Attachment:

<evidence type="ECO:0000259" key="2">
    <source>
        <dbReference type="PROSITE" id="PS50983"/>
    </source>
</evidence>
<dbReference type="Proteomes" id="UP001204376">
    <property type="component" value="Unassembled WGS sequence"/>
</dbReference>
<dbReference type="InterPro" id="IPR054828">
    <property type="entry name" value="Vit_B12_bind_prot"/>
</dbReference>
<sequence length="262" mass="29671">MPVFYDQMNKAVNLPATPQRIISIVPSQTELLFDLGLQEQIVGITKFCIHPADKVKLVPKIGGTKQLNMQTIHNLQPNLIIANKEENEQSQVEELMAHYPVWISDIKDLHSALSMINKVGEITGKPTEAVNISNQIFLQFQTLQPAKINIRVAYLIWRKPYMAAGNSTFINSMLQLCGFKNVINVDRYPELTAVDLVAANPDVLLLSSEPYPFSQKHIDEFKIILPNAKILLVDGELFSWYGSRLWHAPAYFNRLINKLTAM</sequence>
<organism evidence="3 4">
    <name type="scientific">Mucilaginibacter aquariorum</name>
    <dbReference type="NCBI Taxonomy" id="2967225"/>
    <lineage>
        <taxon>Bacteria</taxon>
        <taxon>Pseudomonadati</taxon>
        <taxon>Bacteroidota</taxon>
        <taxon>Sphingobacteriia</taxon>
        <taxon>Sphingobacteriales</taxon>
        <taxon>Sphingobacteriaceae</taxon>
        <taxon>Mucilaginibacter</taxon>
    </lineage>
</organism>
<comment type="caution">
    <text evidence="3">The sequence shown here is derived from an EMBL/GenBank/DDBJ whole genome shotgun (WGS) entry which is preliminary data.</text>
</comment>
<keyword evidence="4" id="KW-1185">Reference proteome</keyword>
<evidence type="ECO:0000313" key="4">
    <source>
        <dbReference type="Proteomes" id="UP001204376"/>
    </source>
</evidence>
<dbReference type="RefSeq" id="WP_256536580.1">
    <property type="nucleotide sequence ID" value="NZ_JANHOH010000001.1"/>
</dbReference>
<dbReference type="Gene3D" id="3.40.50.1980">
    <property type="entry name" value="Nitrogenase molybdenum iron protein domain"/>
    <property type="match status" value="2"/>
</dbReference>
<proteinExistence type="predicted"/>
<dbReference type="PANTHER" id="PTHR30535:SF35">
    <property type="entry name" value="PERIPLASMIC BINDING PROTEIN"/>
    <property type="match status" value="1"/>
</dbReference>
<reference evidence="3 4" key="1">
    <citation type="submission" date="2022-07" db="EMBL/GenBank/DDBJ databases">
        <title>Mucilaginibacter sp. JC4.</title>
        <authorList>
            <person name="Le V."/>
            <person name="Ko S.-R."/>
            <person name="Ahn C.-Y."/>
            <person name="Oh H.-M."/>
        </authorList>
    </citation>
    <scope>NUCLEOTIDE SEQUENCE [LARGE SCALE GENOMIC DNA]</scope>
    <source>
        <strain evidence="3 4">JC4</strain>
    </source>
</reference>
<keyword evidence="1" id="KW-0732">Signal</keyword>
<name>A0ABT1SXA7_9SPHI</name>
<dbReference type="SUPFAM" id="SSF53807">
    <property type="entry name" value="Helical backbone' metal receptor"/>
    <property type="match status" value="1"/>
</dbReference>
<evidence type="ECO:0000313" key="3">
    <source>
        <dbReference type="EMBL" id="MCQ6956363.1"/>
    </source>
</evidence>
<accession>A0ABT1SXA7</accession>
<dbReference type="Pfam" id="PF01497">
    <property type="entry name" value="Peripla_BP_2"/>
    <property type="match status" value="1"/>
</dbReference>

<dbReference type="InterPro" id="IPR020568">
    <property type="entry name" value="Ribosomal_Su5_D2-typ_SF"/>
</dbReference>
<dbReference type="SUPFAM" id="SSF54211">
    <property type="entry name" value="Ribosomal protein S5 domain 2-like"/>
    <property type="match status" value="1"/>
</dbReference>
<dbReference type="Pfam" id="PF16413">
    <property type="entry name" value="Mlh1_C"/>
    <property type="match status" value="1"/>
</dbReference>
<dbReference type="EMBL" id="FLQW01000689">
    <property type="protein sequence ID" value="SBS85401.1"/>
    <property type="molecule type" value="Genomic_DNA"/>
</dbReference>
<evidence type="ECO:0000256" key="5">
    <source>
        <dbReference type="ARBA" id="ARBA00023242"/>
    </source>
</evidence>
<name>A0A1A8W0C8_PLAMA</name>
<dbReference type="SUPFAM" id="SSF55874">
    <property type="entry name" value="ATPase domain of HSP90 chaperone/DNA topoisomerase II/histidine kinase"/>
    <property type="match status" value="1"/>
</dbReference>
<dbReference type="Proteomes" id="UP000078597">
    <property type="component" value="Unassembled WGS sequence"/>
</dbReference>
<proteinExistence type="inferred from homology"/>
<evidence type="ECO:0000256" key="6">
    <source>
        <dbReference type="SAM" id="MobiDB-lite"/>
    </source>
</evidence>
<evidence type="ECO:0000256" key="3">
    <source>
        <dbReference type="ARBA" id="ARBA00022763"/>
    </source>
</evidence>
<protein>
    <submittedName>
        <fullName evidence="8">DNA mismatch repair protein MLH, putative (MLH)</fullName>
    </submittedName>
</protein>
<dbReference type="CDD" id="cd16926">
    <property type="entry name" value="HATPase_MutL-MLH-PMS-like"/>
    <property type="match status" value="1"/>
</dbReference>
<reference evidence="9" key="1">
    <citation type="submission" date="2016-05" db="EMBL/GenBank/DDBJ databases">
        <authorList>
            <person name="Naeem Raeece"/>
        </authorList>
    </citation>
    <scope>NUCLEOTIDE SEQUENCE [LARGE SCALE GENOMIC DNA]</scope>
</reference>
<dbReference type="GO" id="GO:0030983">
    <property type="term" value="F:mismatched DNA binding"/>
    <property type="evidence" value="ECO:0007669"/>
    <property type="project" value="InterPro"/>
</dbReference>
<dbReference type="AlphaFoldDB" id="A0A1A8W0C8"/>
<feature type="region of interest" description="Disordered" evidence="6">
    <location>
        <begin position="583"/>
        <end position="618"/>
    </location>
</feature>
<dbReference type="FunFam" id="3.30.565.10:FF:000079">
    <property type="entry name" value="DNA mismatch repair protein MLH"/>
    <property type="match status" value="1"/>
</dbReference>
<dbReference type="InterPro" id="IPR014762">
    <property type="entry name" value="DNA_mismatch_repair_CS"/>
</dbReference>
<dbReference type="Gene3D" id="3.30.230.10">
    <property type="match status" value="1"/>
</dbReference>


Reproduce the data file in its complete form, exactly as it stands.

<evidence type="ECO:0000259" key="2">
    <source>
        <dbReference type="PROSITE" id="PS50983"/>
    </source>
</evidence>
<dbReference type="Proteomes" id="UP001204376">
    <property type="component" value="Unassembled WGS sequence"/>
</dbReference>
<dbReference type="InterPro" id="IPR054828">
    <property type="entry name" value="Vit_B12_bind_prot"/>
</dbReference>
<sequence length="262" mass="29671">MPVFYDQMNKAVNLPATPQRIISIVPSQTELLFDLGLQEQIVGITKFCIHPADKVKLVPKIGGTKQLNMQTIHNLQPNLIIANKEENEQSQVEELMAHYPVWISDIKDLHSALSMINKVGEITGKPTEAVNISNQIFLQFQTLQPAKINIRVAYLIWRKPYMAAGNSTFINSMLQLCGFKNVINVDRYPELTAVDLVAANPDVLLLSSEPYPFSQKHIDEFKIILPNAKILLVDGELFSWYGSRLWHAPAYFNRLINKLTAM</sequence>
<organism evidence="3 4">
    <name type="scientific">Mucilaginibacter aquariorum</name>
    <dbReference type="NCBI Taxonomy" id="2967225"/>
    <lineage>
        <taxon>Bacteria</taxon>
        <taxon>Pseudomonadati</taxon>
        <taxon>Bacteroidota</taxon>
        <taxon>Sphingobacteriia</taxon>
        <taxon>Sphingobacteriales</taxon>
        <taxon>Sphingobacteriaceae</taxon>
        <taxon>Mucilaginibacter</taxon>
    </lineage>
</organism>
<comment type="caution">
    <text evidence="3">The sequence shown here is derived from an EMBL/GenBank/DDBJ whole genome shotgun (WGS) entry which is preliminary data.</text>
</comment>
<keyword evidence="4" id="KW-1185">Reference proteome</keyword>
<evidence type="ECO:0000313" key="4">
    <source>
        <dbReference type="Proteomes" id="UP001204376"/>
    </source>
</evidence>
<dbReference type="RefSeq" id="WP_256536580.1">
    <property type="nucleotide sequence ID" value="NZ_JANHOH010000001.1"/>
</dbReference>
<dbReference type="Gene3D" id="3.40.50.1980">
    <property type="entry name" value="Nitrogenase molybdenum iron protein domain"/>
    <property type="match status" value="2"/>
</dbReference>
<proteinExistence type="predicted"/>
<dbReference type="PANTHER" id="PTHR30535:SF35">
    <property type="entry name" value="PERIPLASMIC BINDING PROTEIN"/>
    <property type="match status" value="1"/>
</dbReference>
<reference evidence="3 4" key="1">
    <citation type="submission" date="2022-07" db="EMBL/GenBank/DDBJ databases">
        <title>Mucilaginibacter sp. JC4.</title>
        <authorList>
            <person name="Le V."/>
            <person name="Ko S.-R."/>
            <person name="Ahn C.-Y."/>
            <person name="Oh H.-M."/>
        </authorList>
    </citation>
    <scope>NUCLEOTIDE SEQUENCE [LARGE SCALE GENOMIC DNA]</scope>
    <source>
        <strain evidence="3 4">JC4</strain>
    </source>
</reference>
<keyword evidence="1" id="KW-0732">Signal</keyword>
<name>A0ABT1SXA7_9SPHI</name>
<dbReference type="SUPFAM" id="SSF53807">
    <property type="entry name" value="Helical backbone' metal receptor"/>
    <property type="match status" value="1"/>
</dbReference>
<evidence type="ECO:0000313" key="3">
    <source>
        <dbReference type="EMBL" id="MCQ6956363.1"/>
    </source>
</evidence>
<accession>A0ABT1SXA7</accession>
<dbReference type="Pfam" id="PF01497">
    <property type="entry name" value="Peripla_BP_2"/>
    <property type="match status" value="1"/>
</dbReference>

<dbReference type="InterPro" id="IPR020568">
    <property type="entry name" value="Ribosomal_Su5_D2-typ_SF"/>
</dbReference>
<dbReference type="SUPFAM" id="SSF54211">
    <property type="entry name" value="Ribosomal protein S5 domain 2-like"/>
    <property type="match status" value="1"/>
</dbReference>
<dbReference type="Pfam" id="PF16413">
    <property type="entry name" value="Mlh1_C"/>
    <property type="match status" value="1"/>
</dbReference>
<dbReference type="EMBL" id="FLQW01000689">
    <property type="protein sequence ID" value="SBS85401.1"/>
    <property type="molecule type" value="Genomic_DNA"/>
</dbReference>
<evidence type="ECO:0000256" key="5">
    <source>
        <dbReference type="ARBA" id="ARBA00023242"/>
    </source>
</evidence>
<name>A0A1A8W0C8_PLAMA</name>
<dbReference type="SUPFAM" id="SSF55874">
    <property type="entry name" value="ATPase domain of HSP90 chaperone/DNA topoisomerase II/histidine kinase"/>
    <property type="match status" value="1"/>
</dbReference>
<dbReference type="Proteomes" id="UP000078597">
    <property type="component" value="Unassembled WGS sequence"/>
</dbReference>
<proteinExistence type="inferred from homology"/>
<evidence type="ECO:0000256" key="6">
    <source>
        <dbReference type="SAM" id="MobiDB-lite"/>
    </source>
</evidence>
<evidence type="ECO:0000256" key="3">
    <source>
        <dbReference type="ARBA" id="ARBA00022763"/>
    </source>
</evidence>
<protein>
    <submittedName>
        <fullName evidence="8">DNA mismatch repair protein MLH, putative (MLH)</fullName>
    </submittedName>
</protein>
<dbReference type="CDD" id="cd16926">
    <property type="entry name" value="HATPase_MutL-MLH-PMS-like"/>
    <property type="match status" value="1"/>
</dbReference>
<reference evidence="9" key="1">
    <citation type="submission" date="2016-05" db="EMBL/GenBank/DDBJ databases">
        <authorList>
            <person name="Naeem Raeece"/>
        </authorList>
    </citation>
    <scope>NUCLEOTIDE SEQUENCE [LARGE SCALE GENOMIC DNA]</scope>
</reference>
<dbReference type="GO" id="GO:0030983">
    <property type="term" value="F:mismatched DNA binding"/>
    <property type="evidence" value="ECO:0007669"/>
    <property type="project" value="InterPro"/>
</dbReference>
<dbReference type="AlphaFoldDB" id="A0A1A8W0C8"/>
<feature type="region of interest" description="Disordered" evidence="6">
    <location>
        <begin position="583"/>
        <end position="618"/>
    </location>
</feature>
<dbReference type="FunFam" id="3.30.565.10:FF:000079">
    <property type="entry name" value="DNA mismatch repair protein MLH"/>
    <property type="match status" value="1"/>
</dbReference>
<dbReference type="InterPro" id="IPR014762">
    <property type="entry name" value="DNA_mismatch_repair_CS"/>
</dbReference>
<dbReference type="Gene3D" id="3.30.230.10">
    <property type="match status" value="1"/>
</dbReference>